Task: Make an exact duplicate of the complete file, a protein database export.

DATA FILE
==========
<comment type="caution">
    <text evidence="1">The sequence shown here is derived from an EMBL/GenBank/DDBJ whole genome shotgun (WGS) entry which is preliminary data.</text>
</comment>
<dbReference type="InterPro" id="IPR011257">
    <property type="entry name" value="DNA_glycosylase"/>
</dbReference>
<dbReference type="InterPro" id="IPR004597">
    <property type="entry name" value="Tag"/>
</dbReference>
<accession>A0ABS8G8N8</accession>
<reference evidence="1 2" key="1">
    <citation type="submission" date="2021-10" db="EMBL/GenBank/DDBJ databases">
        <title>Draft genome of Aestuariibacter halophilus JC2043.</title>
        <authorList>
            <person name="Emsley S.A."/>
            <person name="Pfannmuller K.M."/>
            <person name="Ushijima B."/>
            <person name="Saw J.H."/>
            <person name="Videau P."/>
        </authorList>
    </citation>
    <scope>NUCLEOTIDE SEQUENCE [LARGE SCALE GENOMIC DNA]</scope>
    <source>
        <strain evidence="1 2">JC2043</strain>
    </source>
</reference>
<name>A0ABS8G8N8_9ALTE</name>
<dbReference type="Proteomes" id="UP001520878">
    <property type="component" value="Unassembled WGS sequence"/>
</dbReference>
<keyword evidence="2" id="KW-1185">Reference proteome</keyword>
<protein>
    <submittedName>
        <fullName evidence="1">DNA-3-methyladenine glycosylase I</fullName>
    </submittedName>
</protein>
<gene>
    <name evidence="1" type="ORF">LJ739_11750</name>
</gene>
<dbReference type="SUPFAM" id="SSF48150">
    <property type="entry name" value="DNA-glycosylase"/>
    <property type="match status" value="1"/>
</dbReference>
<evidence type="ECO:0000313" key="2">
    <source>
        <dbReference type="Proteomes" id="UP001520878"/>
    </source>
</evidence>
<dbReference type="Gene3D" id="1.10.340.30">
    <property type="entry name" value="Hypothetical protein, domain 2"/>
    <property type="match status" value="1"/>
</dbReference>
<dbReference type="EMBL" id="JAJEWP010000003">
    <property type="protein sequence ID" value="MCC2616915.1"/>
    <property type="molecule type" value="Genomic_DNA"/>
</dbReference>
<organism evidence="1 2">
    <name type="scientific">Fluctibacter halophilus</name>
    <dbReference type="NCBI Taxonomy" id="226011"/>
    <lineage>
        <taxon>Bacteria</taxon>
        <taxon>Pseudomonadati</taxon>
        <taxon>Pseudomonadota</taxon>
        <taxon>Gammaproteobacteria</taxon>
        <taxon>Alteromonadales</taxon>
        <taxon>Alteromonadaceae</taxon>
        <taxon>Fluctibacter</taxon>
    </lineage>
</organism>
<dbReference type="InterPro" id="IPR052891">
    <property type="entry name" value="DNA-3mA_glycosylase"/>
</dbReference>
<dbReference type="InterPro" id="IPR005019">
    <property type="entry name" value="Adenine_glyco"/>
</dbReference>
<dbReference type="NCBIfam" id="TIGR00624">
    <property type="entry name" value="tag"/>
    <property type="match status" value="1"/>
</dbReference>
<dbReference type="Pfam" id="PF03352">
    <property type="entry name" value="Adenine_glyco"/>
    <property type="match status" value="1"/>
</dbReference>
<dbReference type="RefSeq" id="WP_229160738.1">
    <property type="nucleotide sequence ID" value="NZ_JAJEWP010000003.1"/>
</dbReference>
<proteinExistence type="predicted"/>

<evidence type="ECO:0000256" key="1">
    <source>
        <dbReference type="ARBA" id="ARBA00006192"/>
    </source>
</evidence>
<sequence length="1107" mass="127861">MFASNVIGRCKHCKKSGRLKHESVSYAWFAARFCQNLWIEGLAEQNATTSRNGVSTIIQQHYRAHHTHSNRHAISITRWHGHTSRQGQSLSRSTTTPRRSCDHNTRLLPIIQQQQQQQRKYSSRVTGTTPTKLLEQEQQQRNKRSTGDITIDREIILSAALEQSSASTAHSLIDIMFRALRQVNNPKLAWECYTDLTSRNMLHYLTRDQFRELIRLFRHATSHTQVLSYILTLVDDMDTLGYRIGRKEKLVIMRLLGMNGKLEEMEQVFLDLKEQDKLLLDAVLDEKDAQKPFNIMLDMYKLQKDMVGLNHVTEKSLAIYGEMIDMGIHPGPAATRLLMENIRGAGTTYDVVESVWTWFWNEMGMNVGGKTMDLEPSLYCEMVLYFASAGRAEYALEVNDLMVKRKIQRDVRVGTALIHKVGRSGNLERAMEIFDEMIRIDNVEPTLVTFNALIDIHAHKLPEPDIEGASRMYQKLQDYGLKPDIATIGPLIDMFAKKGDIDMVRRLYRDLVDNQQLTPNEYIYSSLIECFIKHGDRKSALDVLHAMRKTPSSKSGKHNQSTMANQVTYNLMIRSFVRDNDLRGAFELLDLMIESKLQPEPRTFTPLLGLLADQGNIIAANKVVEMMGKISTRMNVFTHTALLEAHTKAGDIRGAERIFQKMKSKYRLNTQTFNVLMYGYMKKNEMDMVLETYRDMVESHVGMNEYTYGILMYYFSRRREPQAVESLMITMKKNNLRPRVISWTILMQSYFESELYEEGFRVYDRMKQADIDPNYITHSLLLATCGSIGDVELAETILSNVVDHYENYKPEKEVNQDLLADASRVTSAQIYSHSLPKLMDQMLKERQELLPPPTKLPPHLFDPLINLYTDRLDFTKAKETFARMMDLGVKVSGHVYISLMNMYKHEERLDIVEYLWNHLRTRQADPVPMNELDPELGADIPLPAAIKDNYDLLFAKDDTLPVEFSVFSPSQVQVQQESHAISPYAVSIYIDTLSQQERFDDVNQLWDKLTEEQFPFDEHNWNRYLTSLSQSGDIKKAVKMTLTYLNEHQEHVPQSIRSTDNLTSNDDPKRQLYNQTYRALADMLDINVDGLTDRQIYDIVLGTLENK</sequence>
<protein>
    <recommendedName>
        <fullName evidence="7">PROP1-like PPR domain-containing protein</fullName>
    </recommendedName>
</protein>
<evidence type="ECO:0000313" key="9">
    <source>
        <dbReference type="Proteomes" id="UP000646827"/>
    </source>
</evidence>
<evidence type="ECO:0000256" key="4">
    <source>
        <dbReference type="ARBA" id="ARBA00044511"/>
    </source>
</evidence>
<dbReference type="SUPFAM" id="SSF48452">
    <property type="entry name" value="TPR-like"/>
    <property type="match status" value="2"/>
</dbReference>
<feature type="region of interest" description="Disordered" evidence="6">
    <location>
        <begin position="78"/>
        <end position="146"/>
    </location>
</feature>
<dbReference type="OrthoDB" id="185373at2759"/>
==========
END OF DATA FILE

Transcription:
<comment type="caution">
    <text evidence="1">The sequence shown here is derived from an EMBL/GenBank/DDBJ whole genome shotgun (WGS) entry which is preliminary data.</text>
</comment>
<dbReference type="InterPro" id="IPR011257">
    <property type="entry name" value="DNA_glycosylase"/>
</dbReference>
<dbReference type="InterPro" id="IPR004597">
    <property type="entry name" value="Tag"/>
</dbReference>
<accession>A0ABS8G8N8</accession>
<reference evidence="1 2" key="1">
    <citation type="submission" date="2021-10" db="EMBL/GenBank/DDBJ databases">
        <title>Draft genome of Aestuariibacter halophilus JC2043.</title>
        <authorList>
            <person name="Emsley S.A."/>
            <person name="Pfannmuller K.M."/>
            <person name="Ushijima B."/>
            <person name="Saw J.H."/>
            <person name="Videau P."/>
        </authorList>
    </citation>
    <scope>NUCLEOTIDE SEQUENCE [LARGE SCALE GENOMIC DNA]</scope>
    <source>
        <strain evidence="1 2">JC2043</strain>
    </source>
</reference>
<name>A0ABS8G8N8_9ALTE</name>
<dbReference type="Proteomes" id="UP001520878">
    <property type="component" value="Unassembled WGS sequence"/>
</dbReference>
<keyword evidence="2" id="KW-1185">Reference proteome</keyword>
<protein>
    <submittedName>
        <fullName evidence="1">DNA-3-methyladenine glycosylase I</fullName>
    </submittedName>
</protein>
<gene>
    <name evidence="1" type="ORF">LJ739_11750</name>
</gene>
<dbReference type="SUPFAM" id="SSF48150">
    <property type="entry name" value="DNA-glycosylase"/>
    <property type="match status" value="1"/>
</dbReference>
<evidence type="ECO:0000313" key="2">
    <source>
        <dbReference type="Proteomes" id="UP001520878"/>
    </source>
</evidence>
<dbReference type="Gene3D" id="1.10.340.30">
    <property type="entry name" value="Hypothetical protein, domain 2"/>
    <property type="match status" value="1"/>
</dbReference>
<dbReference type="EMBL" id="JAJEWP010000003">
    <property type="protein sequence ID" value="MCC2616915.1"/>
    <property type="molecule type" value="Genomic_DNA"/>
</dbReference>
<organism evidence="1 2">
    <name type="scientific">Fluctibacter halophilus</name>
    <dbReference type="NCBI Taxonomy" id="226011"/>
    <lineage>
        <taxon>Bacteria</taxon>
        <taxon>Pseudomonadati</taxon>
        <taxon>Pseudomonadota</taxon>
        <taxon>Gammaproteobacteria</taxon>
        <taxon>Alteromonadales</taxon>
        <taxon>Alteromonadaceae</taxon>
        <taxon>Fluctibacter</taxon>
    </lineage>
</organism>
<dbReference type="InterPro" id="IPR052891">
    <property type="entry name" value="DNA-3mA_glycosylase"/>
</dbReference>
<dbReference type="InterPro" id="IPR005019">
    <property type="entry name" value="Adenine_glyco"/>
</dbReference>
<dbReference type="NCBIfam" id="TIGR00624">
    <property type="entry name" value="tag"/>
    <property type="match status" value="1"/>
</dbReference>
<dbReference type="Pfam" id="PF03352">
    <property type="entry name" value="Adenine_glyco"/>
    <property type="match status" value="1"/>
</dbReference>
<dbReference type="RefSeq" id="WP_229160738.1">
    <property type="nucleotide sequence ID" value="NZ_JAJEWP010000003.1"/>
</dbReference>
<proteinExistence type="predicted"/>

<evidence type="ECO:0000256" key="1">
    <source>
        <dbReference type="ARBA" id="ARBA00006192"/>
    </source>
</evidence>
<sequence length="1107" mass="127861">MFASNVIGRCKHCKKSGRLKHESVSYAWFAARFCQNLWIEGLAEQNATTSRNGVSTIIQQHYRAHHTHSNRHAISITRWHGHTSRQGQSLSRSTTTPRRSCDHNTRLLPIIQQQQQQQRKYSSRVTGTTPTKLLEQEQQQRNKRSTGDITIDREIILSAALEQSSASTAHSLIDIMFRALRQVNNPKLAWECYTDLTSRNMLHYLTRDQFRELIRLFRHATSHTQVLSYILTLVDDMDTLGYRIGRKEKLVIMRLLGMNGKLEEMEQVFLDLKEQDKLLLDAVLDEKDAQKPFNIMLDMYKLQKDMVGLNHVTEKSLAIYGEMIDMGIHPGPAATRLLMENIRGAGTTYDVVESVWTWFWNEMGMNVGGKTMDLEPSLYCEMVLYFASAGRAEYALEVNDLMVKRKIQRDVRVGTALIHKVGRSGNLERAMEIFDEMIRIDNVEPTLVTFNALIDIHAHKLPEPDIEGASRMYQKLQDYGLKPDIATIGPLIDMFAKKGDIDMVRRLYRDLVDNQQLTPNEYIYSSLIECFIKHGDRKSALDVLHAMRKTPSSKSGKHNQSTMANQVTYNLMIRSFVRDNDLRGAFELLDLMIESKLQPEPRTFTPLLGLLADQGNIIAANKVVEMMGKISTRMNVFTHTALLEAHTKAGDIRGAERIFQKMKSKYRLNTQTFNVLMYGYMKKNEMDMVLETYRDMVESHVGMNEYTYGILMYYFSRRREPQAVESLMITMKKNNLRPRVISWTILMQSYFESELYEEGFRVYDRMKQADIDPNYITHSLLLATCGSIGDVELAETILSNVVDHYENYKPEKEVNQDLLADASRVTSAQIYSHSLPKLMDQMLKERQELLPPPTKLPPHLFDPLINLYTDRLDFTKAKETFARMMDLGVKVSGHVYISLMNMYKHEERLDIVEYLWNHLRTRQADPVPMNELDPELGADIPLPAAIKDNYDLLFAKDDTLPVEFSVFSPSQVQVQQESHAISPYAVSIYIDTLSQQERFDDVNQLWDKLTEEQFPFDEHNWNRYLTSLSQSGDIKKAVKMTLTYLNEHQEHVPQSIRSTDNLTSNDDPKRQLYNQTYRALADMLDINVDGLTDRQIYDIVLGTLENK</sequence>
<protein>
    <recommendedName>
        <fullName evidence="7">PROP1-like PPR domain-containing protein</fullName>
    </recommendedName>
</protein>
<evidence type="ECO:0000313" key="9">
    <source>
        <dbReference type="Proteomes" id="UP000646827"/>
    </source>
</evidence>
<evidence type="ECO:0000256" key="4">
    <source>
        <dbReference type="ARBA" id="ARBA00044511"/>
    </source>
</evidence>
<dbReference type="SUPFAM" id="SSF48452">
    <property type="entry name" value="TPR-like"/>
    <property type="match status" value="2"/>
</dbReference>
<feature type="region of interest" description="Disordered" evidence="6">
    <location>
        <begin position="78"/>
        <end position="146"/>
    </location>
</feature>
<dbReference type="OrthoDB" id="185373at2759"/>